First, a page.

It’s billed as a potential “game-changer” for refugee protection and the rights of migrants, but what can we really expect from the UN Summit on Refugees and Migrants taking place in New York next Monday? And is US President Barack Obama’s Leaders’ Summit on Refugees likely to deliver substantial new commitments on refugee resettlement and funding?
One week before the two high-level and unprecedented gatherings aimed at stemming the global migration crisis, here’s what we know and don’t know:
We already have the draft declaration – agreed upon by 193 member states in early August – that will be formally adopted at the UN Summit on Monday the 19th.
It sets out a long list of vague commitments to address the root causes of large movements of refugees and migrants: to respect their rights; combat xenophobia and exploitation; strengthen search-and-rescue efforts; address funding gaps etc. etc. And it does all this while recognising the often antithetical rights of individual states to manage and control their own borders and “to take measures to prevent irregular border crossings”.
Observers to the drafting negotiations note that the original text was watered down over successive meetings. “Mostly, it’s ‘we’ll consider doing this’,” Josephine Liebl, a humanitarian policy adviser with Oxfam who sat through many of the July negotiations in New York, told IRIN. “The original text was more decisive.”
At the last minute, the US and several other member states balked at a commitment to end child detention, agreeing only to refer to it as “a measure of last resort” and to “work towards the ending of this practice”.
There are other, more glaring, omissions: in particular a commitment to resettle 10 percent of the global refugee population annually (equivalent to about 2.1 million people in 2015). UN Secretary-General Ban Ki-moon had called for this in his recommendations for the summit’s outcomes, but the declaration states only an intention to “expand the number and range of legal pathways” for refugees to be admitted to third countries.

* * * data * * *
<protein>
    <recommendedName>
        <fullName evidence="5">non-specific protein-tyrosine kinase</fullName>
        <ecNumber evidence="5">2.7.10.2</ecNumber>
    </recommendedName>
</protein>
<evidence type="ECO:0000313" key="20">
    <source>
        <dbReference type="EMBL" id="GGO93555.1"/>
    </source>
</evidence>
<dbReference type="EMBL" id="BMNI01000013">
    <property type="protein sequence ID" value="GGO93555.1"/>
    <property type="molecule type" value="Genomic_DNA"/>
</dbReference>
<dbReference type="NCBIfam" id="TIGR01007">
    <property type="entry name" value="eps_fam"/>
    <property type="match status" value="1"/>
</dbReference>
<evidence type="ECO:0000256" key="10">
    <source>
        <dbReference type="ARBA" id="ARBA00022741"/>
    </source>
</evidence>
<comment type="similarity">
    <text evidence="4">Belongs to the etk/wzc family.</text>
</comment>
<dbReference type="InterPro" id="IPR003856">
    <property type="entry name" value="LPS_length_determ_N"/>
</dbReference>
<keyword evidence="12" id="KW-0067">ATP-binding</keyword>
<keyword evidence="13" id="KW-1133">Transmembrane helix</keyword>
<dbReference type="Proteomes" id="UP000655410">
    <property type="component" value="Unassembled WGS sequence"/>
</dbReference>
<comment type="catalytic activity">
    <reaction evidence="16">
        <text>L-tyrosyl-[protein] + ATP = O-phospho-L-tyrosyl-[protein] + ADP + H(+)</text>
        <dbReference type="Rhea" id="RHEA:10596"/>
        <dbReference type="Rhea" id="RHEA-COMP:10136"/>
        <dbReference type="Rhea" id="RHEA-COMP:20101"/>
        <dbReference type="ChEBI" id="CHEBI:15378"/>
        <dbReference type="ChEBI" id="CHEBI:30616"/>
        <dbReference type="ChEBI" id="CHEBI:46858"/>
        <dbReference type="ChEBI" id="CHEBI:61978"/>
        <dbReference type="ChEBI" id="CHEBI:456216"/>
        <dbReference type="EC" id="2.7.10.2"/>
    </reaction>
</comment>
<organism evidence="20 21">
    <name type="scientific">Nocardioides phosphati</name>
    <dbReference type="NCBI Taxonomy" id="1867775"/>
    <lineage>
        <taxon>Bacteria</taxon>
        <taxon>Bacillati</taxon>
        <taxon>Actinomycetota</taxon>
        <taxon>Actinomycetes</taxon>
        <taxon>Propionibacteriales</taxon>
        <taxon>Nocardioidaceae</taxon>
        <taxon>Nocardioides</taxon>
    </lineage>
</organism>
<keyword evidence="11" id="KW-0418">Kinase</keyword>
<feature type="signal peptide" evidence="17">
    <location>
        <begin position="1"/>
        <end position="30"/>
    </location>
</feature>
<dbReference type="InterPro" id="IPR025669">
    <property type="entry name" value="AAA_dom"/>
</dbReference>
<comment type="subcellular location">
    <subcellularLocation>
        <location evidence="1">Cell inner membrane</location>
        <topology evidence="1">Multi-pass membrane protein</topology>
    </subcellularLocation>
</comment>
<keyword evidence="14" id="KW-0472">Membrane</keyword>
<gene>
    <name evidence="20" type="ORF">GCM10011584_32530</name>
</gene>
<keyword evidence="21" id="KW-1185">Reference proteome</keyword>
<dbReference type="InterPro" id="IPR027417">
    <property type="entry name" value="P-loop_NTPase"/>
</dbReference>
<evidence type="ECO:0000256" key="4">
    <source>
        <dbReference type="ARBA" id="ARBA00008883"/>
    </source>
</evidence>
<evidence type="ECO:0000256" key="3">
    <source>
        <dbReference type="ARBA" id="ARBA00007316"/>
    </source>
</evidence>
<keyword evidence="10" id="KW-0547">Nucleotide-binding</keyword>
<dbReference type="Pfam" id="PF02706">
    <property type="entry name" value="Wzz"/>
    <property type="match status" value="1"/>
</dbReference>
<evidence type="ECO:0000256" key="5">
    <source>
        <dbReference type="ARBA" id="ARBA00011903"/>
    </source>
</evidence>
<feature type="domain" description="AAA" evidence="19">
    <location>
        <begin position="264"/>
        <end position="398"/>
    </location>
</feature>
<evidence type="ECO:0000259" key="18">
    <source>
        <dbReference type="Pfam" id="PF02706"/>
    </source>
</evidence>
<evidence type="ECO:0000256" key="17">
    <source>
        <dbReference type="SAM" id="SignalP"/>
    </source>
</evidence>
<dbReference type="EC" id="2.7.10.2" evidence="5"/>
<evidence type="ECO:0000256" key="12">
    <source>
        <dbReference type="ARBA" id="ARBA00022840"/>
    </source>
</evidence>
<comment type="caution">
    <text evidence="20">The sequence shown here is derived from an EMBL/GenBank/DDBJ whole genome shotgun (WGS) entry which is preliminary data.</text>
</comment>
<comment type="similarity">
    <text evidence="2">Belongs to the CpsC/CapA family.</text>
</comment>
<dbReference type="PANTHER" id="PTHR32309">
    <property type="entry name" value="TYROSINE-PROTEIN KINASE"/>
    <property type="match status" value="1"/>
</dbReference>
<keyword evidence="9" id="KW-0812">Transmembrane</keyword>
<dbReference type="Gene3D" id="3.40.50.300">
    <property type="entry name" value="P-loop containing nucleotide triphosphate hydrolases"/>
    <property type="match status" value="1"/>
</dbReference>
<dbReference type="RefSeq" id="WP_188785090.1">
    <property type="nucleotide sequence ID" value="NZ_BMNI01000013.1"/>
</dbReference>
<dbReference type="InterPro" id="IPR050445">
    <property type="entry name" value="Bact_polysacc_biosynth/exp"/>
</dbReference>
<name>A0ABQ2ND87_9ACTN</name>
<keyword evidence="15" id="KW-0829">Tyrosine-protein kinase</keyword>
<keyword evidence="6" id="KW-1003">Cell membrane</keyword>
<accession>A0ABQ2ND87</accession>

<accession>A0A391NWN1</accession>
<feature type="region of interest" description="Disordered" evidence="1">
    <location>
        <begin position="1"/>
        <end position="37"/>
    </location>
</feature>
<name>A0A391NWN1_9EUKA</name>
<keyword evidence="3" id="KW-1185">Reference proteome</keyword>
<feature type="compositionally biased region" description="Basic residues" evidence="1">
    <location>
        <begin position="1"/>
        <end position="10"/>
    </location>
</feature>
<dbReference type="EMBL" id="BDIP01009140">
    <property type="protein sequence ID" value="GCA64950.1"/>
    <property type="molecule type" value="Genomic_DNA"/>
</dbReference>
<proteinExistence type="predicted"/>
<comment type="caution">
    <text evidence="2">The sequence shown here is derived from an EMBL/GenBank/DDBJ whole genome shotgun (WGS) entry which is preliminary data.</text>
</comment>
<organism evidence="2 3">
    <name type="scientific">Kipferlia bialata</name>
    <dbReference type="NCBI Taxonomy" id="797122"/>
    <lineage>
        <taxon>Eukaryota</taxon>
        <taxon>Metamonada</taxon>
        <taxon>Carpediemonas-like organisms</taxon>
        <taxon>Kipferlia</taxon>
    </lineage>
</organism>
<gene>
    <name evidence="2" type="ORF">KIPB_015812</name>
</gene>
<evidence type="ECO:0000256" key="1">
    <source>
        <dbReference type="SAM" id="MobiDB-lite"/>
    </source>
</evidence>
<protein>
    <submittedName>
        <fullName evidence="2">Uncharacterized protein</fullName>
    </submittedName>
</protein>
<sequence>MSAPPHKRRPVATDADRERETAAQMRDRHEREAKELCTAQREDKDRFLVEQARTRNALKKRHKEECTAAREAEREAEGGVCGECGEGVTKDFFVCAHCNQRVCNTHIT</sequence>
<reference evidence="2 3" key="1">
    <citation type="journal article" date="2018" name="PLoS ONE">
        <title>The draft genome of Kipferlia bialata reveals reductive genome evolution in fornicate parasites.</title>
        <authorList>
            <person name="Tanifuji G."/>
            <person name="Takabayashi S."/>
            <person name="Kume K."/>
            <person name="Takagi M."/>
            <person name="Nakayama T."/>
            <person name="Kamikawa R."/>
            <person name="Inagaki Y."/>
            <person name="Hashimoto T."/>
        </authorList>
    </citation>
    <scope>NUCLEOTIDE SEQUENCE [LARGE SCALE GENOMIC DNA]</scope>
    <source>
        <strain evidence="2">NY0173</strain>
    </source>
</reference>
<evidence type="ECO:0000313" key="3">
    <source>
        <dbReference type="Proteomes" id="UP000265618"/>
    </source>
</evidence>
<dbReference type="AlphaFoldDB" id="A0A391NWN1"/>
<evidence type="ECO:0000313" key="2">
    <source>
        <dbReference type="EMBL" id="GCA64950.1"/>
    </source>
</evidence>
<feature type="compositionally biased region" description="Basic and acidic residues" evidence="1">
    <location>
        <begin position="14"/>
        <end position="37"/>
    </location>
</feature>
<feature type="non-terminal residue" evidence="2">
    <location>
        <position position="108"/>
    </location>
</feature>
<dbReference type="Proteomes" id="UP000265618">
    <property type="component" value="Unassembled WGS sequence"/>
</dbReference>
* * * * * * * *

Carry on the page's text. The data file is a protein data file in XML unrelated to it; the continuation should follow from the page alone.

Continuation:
Also missing is a Global Compact on Responsibility-Sharing for Refugees that was supposed to be one of the summit’s key outcomes.
Compacts and Frameworks – what’s the difference?
The “global compact” was expected to set out a roadmap for implementing some of the key commitments made in the declaration, but early drafts were disappointingly lacking in concrete detail on the mechanisms that would compel states to act.
Rather than address these weaknesses, the compact was dropped and replaced with a Comprehensive Refugee Response Framework – to be used as the basis for responses to large movements of refugees. The “framework” is to form the starting point for developing a global compact for adoption in 2018.
Member states, particularly from Africa and Latin America, justified postponing the compact for two years by arguing that it should conform to the same timeframe as a Global Compact for Safe, Orderly and Regular Migration, also slated for adoption in 2018.
Civil society groups, who were unhappy with the draft version of the compact, have had to settle for the hope that the two-year process will deliver something stronger.
In the meantime, the UN’s refugee agency, UNHCR, will lead the application of this new framework, which is not dissimilar from what is already best practice for responding to refugee crises. No wonder, perhaps, that UNHCR appears satisfied with this result.
“Even during the negotiations, they seemed quite happy with the outcome document,” Wies Maas, who has been coordinating the work of the civil society action committee in the lead-up to the summit, told IRIN. “From what we’ve understood, they feel they’ve been reaffirmed in their mandate.”
What about commitments on migrants?
The summit’s joint focus on refugees and migrants was welcomed by migrant rights groups who viewed it as a rare opportunity to put migrants’ protection needs on an equal footing with those of refugees. But, once again, the declaration fails to outline concrete commitments.
“There’s quite a lot of language about protecting the rights of migrants regardless of status, but it’s not clear what that will mean in practice,” said Monami Maulik, advocacy coordinator with the Global Coalition on Migration.